1. Boeing is 99% honest engineers and leadership and 1% corrupt bean-counters. I am sure that Airbus has a similar problem, but has kept those 1% from pushing ideas and time-frames that end up killing passengers. Note in point: A380 is a safe aircraft … but a financial nightmare – it should never have been pushed as far into global markets as it was – and airport terminal reconfiguration/tax-dollar spending to accommodate its obesity is now largely wasted. 2. I am very curious about the certification pathways and hope that any and all design issues are fleshed out – internationally… Read more »


I could see some A320neo orders get deferred or cancelled outright in Asia as a result of the coronavirus, which I feel could set Asian aviation (especially Chinese airlines) back 5-10 years and will likely also lead to bankruptcies and/or mergers


Remember that airlines think long-term — the coronavirus will be around for months, while the planes they order now will be around for decades. Airlines won’t cancel orders because of decreased demand for a few months.


It’s oddly understandible that Airbus isn’t gaining any tangible advantage over Boeing in the near term, directly or in profits and unless Airbus can ramp up production, any increased orders for Airbus also won’t translate into any benefit. However: 1.) the 737MAX crisis has contributed to placing the A220 programme on a sure footing and I expect with the rate at which orders are increasing, production of A220 is already in Airbus’ sights to be ramped up. 2.) Boeing’s 737 product in its segment of the market fell behind the Airbus product (A320) a long time ago in terms of… Read more »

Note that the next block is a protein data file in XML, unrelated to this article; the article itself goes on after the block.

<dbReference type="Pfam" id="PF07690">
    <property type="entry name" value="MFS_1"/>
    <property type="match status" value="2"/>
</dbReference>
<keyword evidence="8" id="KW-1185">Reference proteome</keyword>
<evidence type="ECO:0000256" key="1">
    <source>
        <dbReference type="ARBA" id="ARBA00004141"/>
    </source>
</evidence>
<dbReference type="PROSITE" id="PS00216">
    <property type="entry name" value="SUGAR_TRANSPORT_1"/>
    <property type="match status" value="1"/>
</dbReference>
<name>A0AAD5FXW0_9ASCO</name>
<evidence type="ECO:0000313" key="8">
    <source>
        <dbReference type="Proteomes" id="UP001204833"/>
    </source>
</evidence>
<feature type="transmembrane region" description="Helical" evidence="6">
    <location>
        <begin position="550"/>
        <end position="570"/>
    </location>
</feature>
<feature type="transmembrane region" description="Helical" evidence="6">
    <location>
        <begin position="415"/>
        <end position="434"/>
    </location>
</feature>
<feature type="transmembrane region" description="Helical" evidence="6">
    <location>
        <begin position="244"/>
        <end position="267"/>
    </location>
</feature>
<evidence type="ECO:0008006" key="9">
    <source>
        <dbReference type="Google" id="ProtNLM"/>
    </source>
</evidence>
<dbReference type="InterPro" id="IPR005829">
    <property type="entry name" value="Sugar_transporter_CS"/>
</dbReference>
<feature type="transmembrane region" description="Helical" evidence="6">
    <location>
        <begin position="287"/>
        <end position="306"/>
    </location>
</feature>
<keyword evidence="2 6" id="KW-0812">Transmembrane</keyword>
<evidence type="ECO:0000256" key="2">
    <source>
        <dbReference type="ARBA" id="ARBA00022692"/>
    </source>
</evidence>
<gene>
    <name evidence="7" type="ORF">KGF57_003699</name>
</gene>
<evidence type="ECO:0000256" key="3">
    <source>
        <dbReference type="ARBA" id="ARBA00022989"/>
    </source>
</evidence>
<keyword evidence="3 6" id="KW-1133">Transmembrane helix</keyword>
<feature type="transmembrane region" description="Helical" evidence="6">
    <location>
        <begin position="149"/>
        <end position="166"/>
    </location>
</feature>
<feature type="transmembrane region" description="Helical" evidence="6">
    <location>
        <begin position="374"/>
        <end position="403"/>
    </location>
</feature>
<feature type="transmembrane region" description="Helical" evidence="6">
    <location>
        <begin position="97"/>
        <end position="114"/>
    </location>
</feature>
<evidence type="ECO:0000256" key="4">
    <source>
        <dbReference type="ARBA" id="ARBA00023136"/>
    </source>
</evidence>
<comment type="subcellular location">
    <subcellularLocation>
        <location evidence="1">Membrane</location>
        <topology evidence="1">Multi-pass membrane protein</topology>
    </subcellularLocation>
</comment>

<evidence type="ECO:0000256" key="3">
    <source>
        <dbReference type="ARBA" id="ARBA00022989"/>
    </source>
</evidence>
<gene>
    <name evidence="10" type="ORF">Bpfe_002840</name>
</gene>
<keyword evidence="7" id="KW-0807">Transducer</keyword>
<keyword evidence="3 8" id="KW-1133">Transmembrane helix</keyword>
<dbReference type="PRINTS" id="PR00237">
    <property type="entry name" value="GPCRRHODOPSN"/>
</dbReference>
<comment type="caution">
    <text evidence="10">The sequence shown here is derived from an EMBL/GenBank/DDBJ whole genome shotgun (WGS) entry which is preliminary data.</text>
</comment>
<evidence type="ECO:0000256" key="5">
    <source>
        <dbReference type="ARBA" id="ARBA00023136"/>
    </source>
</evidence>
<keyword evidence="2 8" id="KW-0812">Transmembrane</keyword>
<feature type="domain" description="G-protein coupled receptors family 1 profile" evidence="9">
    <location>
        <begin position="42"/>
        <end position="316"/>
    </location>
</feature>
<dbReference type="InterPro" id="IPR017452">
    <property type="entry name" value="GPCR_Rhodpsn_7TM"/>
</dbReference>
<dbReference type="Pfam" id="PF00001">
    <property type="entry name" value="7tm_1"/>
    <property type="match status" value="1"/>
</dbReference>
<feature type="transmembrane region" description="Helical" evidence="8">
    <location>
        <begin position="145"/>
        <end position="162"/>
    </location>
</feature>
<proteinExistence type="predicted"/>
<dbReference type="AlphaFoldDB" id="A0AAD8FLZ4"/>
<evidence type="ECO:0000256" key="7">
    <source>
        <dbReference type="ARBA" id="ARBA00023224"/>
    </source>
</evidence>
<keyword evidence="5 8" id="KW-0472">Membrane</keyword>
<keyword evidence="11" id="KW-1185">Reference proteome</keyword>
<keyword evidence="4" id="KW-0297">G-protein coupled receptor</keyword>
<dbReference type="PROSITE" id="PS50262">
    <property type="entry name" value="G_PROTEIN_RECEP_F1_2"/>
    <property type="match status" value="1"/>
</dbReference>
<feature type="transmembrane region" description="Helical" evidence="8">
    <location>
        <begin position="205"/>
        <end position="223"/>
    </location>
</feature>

So maybe give Bombardier an option to also build 320s in Quebec. It could benefit them and Airbus already has the real estate locked down. Any leverage they can create over Boeing would be welcome after what Boeing did to the A220.


I don’t think Bombardier has any plant or capacity left that it could apply towards building A220s or A320s.


Yes, Boeing took the potential success of the C series (now A220) as meaning Bombardier potentially and eventually evolving into a future direct Boeing compettitor. Boeing decided to block the C series as best it could even though the C series did not compete directly with any of the Boeing products. Even though Boeing’s stance was seen by many as being unjustified, overboard and showing an uncompetitive spirit, Boeing on the other hand could also be seen as merely doing due diligence.. I imagine Boeing now sorely regrets the position it took then. Airbus has shown how unimaginative and shortsighted… Read more »

Eddie Guild

Probably little or no benefit to Airbus and certainly not in the short term. I think the 737 Max needs to be re-branded as I am sure there will be strong passenger reluctance to using the Max in the future. Seems to me that Boeing and the FAA had a relationship that was far from healthy.